On the 11th of July 2012 this popular meme illustrating the day Marty McFly [from the classic movie, ‘Back to the Future’] arrived in the future started flying its way around the internet. You know, cos look out for Marty McFly or something.

Back to the Future time date

The only problem being, that it was not true. Back to the Future was released in 1985 and in the movie Marty Mcfly travels 30 years into the future [making it 2015, October 21, my sister’s birthday, to be exact] and this picture [and many others like it] was simply displaying the benefits of an adequate knowledge of Photoshop.


“But it’s on the internet” is surprisingly not a synonym for “But it’s true”.

R.I.P. Tom Hanks, Morgan Freeman, Avril Lavigne and more…

In September 2010, thousands of people were shocked with the news that Morgan Freeman had passed away.

“RT @CNN: Breaking News: actor Morgan Freeman has passed away in his Burbank home,”

None, more so than Morgan Freeman, who upon hearing the news quickly assured people that he was not.

Celebrity death hoaxes have become quite common in the age of Facebook and Twitter, because people like you [yes?] see something newsworthy and dramatic and want to be the first to get the news out to their friends. Usually without any kind of research whatsoever. This article refers to 16 different celebrities who were assumed dead [many by the same hoaxes – fell off cliff while filming in New Zealand, snowboarding to name two].

One of them was completely accidental as when British Prime Minister Margaret Thatcher died, the hashtag #nowthatcherisdead became a worldwide trend, fooling many in to believing that singer Cher was dead as the tag could be read both ways – Now Thatcher Is Dead – Now That Cher Is Dead. Thousands of people in the States , including some celebrities, jumped into mourning and retweeting mode for Cher, assuming she had passed on.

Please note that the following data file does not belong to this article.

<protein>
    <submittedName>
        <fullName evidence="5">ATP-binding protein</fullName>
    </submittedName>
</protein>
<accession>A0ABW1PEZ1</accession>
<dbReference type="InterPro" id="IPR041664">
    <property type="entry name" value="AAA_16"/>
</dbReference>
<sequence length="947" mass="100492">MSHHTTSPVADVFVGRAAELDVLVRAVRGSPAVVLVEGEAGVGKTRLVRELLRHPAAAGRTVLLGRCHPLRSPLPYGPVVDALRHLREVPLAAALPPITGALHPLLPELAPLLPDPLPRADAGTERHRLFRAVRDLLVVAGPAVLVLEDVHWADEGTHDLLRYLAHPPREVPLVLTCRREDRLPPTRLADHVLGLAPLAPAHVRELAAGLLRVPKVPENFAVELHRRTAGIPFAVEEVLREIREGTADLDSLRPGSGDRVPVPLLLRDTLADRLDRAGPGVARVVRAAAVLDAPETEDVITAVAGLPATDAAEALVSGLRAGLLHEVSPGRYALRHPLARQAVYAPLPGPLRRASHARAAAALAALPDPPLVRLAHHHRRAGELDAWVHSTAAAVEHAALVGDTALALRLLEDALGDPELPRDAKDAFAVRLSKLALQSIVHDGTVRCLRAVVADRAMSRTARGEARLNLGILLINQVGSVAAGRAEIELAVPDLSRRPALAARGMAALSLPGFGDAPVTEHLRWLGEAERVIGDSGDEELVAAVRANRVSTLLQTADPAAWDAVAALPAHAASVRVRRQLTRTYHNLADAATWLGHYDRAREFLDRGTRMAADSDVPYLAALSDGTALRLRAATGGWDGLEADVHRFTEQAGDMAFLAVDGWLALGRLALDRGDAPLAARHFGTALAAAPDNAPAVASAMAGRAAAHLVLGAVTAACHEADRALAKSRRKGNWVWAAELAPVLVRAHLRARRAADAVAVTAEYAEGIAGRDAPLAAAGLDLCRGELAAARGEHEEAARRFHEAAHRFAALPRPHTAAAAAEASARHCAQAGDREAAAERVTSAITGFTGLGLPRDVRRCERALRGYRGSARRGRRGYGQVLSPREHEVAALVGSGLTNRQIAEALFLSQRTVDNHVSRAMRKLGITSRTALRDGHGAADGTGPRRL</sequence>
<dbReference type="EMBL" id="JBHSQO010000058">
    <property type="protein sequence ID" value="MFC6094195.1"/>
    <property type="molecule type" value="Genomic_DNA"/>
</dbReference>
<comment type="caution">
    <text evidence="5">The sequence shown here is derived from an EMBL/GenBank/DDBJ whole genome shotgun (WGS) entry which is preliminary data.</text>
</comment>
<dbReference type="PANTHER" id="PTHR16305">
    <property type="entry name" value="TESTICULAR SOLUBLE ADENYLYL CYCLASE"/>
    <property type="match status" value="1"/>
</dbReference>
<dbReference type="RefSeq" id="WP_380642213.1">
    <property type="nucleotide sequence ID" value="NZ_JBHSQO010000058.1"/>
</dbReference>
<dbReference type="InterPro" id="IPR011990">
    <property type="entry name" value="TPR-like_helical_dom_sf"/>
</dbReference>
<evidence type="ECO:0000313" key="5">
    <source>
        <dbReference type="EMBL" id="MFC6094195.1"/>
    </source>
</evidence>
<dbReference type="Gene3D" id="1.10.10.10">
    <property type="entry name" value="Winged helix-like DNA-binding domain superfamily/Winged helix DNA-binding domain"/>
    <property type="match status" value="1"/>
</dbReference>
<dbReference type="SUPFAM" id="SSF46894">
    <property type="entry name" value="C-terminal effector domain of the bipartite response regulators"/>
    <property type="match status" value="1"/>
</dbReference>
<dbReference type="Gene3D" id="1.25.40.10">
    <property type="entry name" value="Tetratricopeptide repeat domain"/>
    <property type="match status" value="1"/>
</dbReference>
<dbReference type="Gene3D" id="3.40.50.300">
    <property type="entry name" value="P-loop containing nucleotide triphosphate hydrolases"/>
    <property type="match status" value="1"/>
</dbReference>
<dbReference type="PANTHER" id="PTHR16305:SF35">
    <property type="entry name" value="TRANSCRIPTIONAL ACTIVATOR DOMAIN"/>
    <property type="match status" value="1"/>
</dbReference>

Have you, or someone you know, posted this statement, to protect your information on Facebook?

“As of September 28th , 2015 at 10:50p.m. Eastern standard time, I do not give Facebook or any entities associated with Facebook permission to use my pictures, information, or posts, both past and future. By this statement, I give notice to Facebook it is strictly forbidden to disclose, copy, distribute, or take any other action against me based on this profile and/or its contents. The content of this profile is private and confidential information. The violation of privacy can be punished by law (UCC 1-308- 1 1 308-103 and the Rome Statute). NOTE: Facebook is now a public entity. All members must post a note like this. If you prefer, you can copy and paste this version. If you do not publish a statement at least once it will be tactically allowing the use of your photos, as well as the information contained in the profile status updates.”

Another hoax. Firstly, what do you have that you think is so valuable anyways that anyone would want to take it? And secondly, if you saw this and forwarded it without checking up on its validity, then maybe other people deserve your stuff. In an unrelated note, Jesus will not be sad if you don’t share that other cheesy religious guilt-enducing post.